Discover CALS

See how our current work and research is bringing new thinking and new solutions to some of today's biggest challenges.

If the Ag Quad feels busier than ever this year, you’re not mistaken.

As classes kick off this week, more undergraduate students than ever before are filling the classrooms across CALS. The 3,693 undergraduates, including Dyson students, are the largest collection of students the college has ever had.

CALS students are a unique blend of academic standouts, group leaders and those passionate about making a difference in the world. And this year’s newest students are no exception.

The CALS class of 2021 includes a Science Olympiad state champion, a published novelist and a freshman who at age 14 became the youngest licensed falconer in New Jersey. One freshman is a three-time national title holder in parliamentary procedure debate. Many have already interned at high-profile companies, and several have started businesses of their own.  

Of the 608 freshmen this year, 17 are high school valedictorians, with many more demonstrating proven leadership skills. Twenty-nine served as class or student council president of their high school, while 206 captained a varsity sport and another 20 led a student publication as editor in chief. More than 200 served as a club president at their school, and 85 founded a new club. The current and former presidents of the New York FFA, an intracurricular organization for students interested in agriculture and leadership, are part of the incoming class.

During her speech to first-year students at orientation weekend, Dean Kathryn J. Boor said, “You’ve arrived at Cornell with your own unique interests, experiences and goals, and you will soon find your place here and develop a life-long network of colleagues, mentors and friends.” She added, “I have every confidence that you will find in CALS a supportive community of people who will encourage you to fulfill your dreams and help you to gain the skills, knowledge and experience necessary to build successful careers and effect meaningful change.”

Across Cornell, the freshman class is the most diverse in the university’s history, continuing a trend of several years. Of the incoming class at CALS, more than 20 percent are first-generation students. Nearly half of the CALS class self-identify as students of color.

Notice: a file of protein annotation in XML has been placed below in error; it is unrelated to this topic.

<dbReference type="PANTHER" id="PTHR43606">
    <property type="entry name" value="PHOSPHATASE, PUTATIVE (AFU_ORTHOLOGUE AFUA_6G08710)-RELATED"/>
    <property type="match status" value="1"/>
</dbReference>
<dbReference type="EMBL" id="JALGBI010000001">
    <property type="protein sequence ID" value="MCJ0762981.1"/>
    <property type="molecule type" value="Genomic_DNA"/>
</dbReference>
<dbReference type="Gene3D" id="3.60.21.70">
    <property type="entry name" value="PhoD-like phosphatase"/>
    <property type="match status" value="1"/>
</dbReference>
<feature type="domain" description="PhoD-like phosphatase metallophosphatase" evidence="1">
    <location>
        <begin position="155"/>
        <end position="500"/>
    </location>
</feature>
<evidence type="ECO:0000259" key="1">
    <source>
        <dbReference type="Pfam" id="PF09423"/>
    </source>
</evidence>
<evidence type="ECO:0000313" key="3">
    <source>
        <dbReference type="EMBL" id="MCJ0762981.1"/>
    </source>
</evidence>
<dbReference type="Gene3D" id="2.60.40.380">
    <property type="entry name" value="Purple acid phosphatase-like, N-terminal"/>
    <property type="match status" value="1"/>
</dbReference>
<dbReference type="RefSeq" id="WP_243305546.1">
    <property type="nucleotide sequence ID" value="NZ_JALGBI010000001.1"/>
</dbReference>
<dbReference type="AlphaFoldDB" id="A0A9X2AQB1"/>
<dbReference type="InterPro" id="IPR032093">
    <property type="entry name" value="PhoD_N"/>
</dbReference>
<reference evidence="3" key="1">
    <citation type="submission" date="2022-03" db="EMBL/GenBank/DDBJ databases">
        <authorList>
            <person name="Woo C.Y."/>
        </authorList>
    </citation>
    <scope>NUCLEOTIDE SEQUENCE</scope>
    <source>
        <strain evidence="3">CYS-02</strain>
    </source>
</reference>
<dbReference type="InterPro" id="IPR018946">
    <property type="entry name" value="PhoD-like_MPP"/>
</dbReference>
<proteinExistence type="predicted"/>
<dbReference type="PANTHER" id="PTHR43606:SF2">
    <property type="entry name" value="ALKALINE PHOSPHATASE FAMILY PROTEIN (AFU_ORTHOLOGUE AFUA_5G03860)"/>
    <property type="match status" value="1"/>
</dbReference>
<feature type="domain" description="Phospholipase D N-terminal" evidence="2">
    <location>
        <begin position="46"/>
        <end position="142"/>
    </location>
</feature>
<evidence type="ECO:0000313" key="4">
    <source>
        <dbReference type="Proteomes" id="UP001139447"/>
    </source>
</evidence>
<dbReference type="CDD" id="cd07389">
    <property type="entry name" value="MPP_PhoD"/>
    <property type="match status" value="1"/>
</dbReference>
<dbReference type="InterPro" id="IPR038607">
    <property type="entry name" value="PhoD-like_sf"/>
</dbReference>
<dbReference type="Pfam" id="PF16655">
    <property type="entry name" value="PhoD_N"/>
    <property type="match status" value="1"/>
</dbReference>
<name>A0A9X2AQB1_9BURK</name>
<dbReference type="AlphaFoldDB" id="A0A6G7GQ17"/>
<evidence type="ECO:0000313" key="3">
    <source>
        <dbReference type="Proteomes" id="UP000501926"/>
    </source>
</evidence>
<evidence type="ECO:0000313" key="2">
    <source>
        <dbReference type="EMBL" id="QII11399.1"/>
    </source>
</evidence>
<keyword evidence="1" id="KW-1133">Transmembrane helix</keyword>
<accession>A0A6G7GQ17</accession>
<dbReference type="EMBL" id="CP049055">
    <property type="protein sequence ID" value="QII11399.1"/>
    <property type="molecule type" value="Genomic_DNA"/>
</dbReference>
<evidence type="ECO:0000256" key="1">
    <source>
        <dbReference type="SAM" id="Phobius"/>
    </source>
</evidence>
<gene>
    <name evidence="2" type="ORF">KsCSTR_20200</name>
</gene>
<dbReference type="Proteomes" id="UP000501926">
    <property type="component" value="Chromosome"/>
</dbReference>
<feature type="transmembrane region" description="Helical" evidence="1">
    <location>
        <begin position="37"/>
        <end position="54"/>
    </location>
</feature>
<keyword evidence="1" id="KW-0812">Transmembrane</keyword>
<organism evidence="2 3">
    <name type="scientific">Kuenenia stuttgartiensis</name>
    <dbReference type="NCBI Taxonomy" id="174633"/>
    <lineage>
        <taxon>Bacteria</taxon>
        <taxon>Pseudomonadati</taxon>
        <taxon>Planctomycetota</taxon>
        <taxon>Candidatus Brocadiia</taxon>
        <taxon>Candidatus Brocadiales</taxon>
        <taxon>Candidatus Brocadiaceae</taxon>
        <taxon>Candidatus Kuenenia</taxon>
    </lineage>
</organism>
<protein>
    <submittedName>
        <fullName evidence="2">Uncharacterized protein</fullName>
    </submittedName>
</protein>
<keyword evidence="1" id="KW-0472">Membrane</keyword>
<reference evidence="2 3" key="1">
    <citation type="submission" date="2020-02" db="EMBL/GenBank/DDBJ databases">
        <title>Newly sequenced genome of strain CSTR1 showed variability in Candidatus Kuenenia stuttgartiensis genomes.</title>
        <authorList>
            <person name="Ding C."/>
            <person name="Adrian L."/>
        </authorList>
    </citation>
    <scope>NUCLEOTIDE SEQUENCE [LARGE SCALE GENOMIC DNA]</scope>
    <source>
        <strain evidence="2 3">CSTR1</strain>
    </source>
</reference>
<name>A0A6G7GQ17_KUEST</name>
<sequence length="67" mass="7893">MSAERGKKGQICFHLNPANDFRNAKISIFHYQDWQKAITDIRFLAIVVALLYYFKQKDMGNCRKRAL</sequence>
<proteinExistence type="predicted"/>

Freshmen aren’t the only new student faces on campus. This year, 262 students transferred to CALS. Of those students, 6 are military veterans, and 14 served as presidents of student organizations.

“You are all about to embark on a life-changing changing journey of exploration and discovery,” Boor told the transfer students at orientation. “Whatever your talents and aspirations, you will find many opportunities to make a difference here.”

Susan Kelley contributed to this report. Feature image: students walk across the Ag Quad on the first day of classes. Photo by Matt Hayes.

Keep Exploring

A rotten apple hanging from a tree


Scientists identify new pathogen in NY apples
The study, “Identification and Characterization of Colletotrichum Species Causing Apple Bitter Rot in New York and Description of C. noveboracense sp. nov.,” was published July 6 in the journal Scientific Reports. “We were shocked by what we...
  • Cornell AgriTech
  • Hudson Valley Lab
  • Food
A woman working in a field

Field Note

Hannah Swegarden: Using consumer research to develop better vegetables
Hannah Swegarden recently completed her Ph.D. under the direction of Phillip Griffiths, associate professor of horticulture at Cornell AgriTech. While working with Griffiths, Swegarden utilized an integrated approach to vegetable breeding geared...
  • Cornell AgriTech
  • School of Integrative Plant Science
  • Horticulture Section